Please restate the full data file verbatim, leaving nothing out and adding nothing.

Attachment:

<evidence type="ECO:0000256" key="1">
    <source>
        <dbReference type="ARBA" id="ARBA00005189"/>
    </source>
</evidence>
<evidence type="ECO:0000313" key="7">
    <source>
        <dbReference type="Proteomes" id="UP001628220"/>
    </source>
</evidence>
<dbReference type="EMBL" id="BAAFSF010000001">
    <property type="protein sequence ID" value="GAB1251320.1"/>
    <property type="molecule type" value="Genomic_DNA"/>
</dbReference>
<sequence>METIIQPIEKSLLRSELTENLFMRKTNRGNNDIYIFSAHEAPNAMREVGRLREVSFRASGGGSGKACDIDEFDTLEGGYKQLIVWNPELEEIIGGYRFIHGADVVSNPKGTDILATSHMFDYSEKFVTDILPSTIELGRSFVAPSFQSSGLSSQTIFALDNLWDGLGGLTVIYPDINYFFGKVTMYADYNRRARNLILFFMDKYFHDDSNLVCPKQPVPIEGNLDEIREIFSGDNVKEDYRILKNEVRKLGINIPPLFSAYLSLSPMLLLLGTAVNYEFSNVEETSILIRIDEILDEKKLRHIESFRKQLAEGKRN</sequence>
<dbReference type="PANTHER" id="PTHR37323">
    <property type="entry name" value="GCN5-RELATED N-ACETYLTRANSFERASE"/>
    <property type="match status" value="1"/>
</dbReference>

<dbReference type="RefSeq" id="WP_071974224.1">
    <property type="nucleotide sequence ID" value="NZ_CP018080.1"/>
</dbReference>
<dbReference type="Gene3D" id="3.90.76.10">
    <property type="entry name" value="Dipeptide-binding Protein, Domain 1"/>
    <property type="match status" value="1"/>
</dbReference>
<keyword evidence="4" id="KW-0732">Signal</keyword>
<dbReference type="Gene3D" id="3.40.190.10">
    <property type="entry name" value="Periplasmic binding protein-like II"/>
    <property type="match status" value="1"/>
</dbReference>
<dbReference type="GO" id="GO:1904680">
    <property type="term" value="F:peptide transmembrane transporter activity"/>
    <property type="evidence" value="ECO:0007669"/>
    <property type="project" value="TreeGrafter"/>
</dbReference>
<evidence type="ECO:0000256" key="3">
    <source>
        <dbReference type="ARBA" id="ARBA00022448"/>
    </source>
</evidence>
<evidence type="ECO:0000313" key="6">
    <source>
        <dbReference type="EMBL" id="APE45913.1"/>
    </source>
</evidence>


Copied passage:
<evidence type="ECO:0000256" key="1">
    <source>
        <dbReference type="ARBA" id="ARBA00005189"/>
    </source>
</evidence>
<evidence type="ECO:0000313" key="7">
    <source>
        <dbReference type="Proteomes" id="UP001628220"/>
    </source>
</evidence>
<dbReference type="EMBL" id="BAAFSF010000001">
    <property type="protein sequence ID" value="GAB1251320.1"/>
    <property type="molecule type" value="Genomic_DNA"/>
</dbReference>
<sequence>METIIQPIEKSLLRSELTENLFMRKTNRGNNDIYIFSAHEAPNAMREVGRLREVSFRASGGGSGKACDIDEFDTLEGGYKQLIVWNPELEEIIGGYRFIHGADVVSNPKGTDILATSHMFDYSEKFVTDILPSTIELGRSFVAPSFQSSGLSSQTIFALDNLWDGLGGLTVIYPDINYFFGKVTMYADYNRRARNLILFFMDKYFHDDSNLVCPKQPVPIEGNLDEIREIFSGDNVKEDYRILKNEVRKLGINIPPLFSAYLSLSPMLLLLGTAVNYEFSNVEETSILIRIDEILDEKKLRHIESFRKQLAEGKRN</sequence>
<dbReference type="PANTHER" id="PTHR37323">
    <property type="entry name" value="GCN5-RELATED N-ACETYLTRANSFERASE"/>
    <property type="match status" value="1"/>
</dbReference>

<dbReference type="RefSeq" id="WP_071974224.1">
    <property type="nucleotide sequence ID" value="NZ_CP018080.1"/>
</dbReference>
<dbReference type="Gene3D" id="3.90.76.10">
    <property type="entry name" value="Dipeptide-binding Protein, Domain 1"/>
    <property type="match status" value="1"/>
</dbReference>
<keyword evidence="4" id="KW-0732">Signal</keyword>
<dbReference type="Gene3D" id="3.40.190.10">
    <property type="entry name" value="Periplasmic binding protein-like II"/>
    <property type="match status" value="1"/>
</dbReference>
<dbReference type="GO" id="GO:1904680">
    <property type="term" value="F:peptide transmembrane transporter activity"/>
    <property type="evidence" value="ECO:0007669"/>
    <property type="project" value="TreeGrafter"/>
</dbReference>
<evidence type="ECO:0000256" key="3">
    <source>
        <dbReference type="ARBA" id="ARBA00022448"/>
    </source>
</evidence>
<evidence type="ECO:0000313" key="6">
    <source>
        <dbReference type="EMBL" id="APE45913.1"/>
    </source>
</evidence>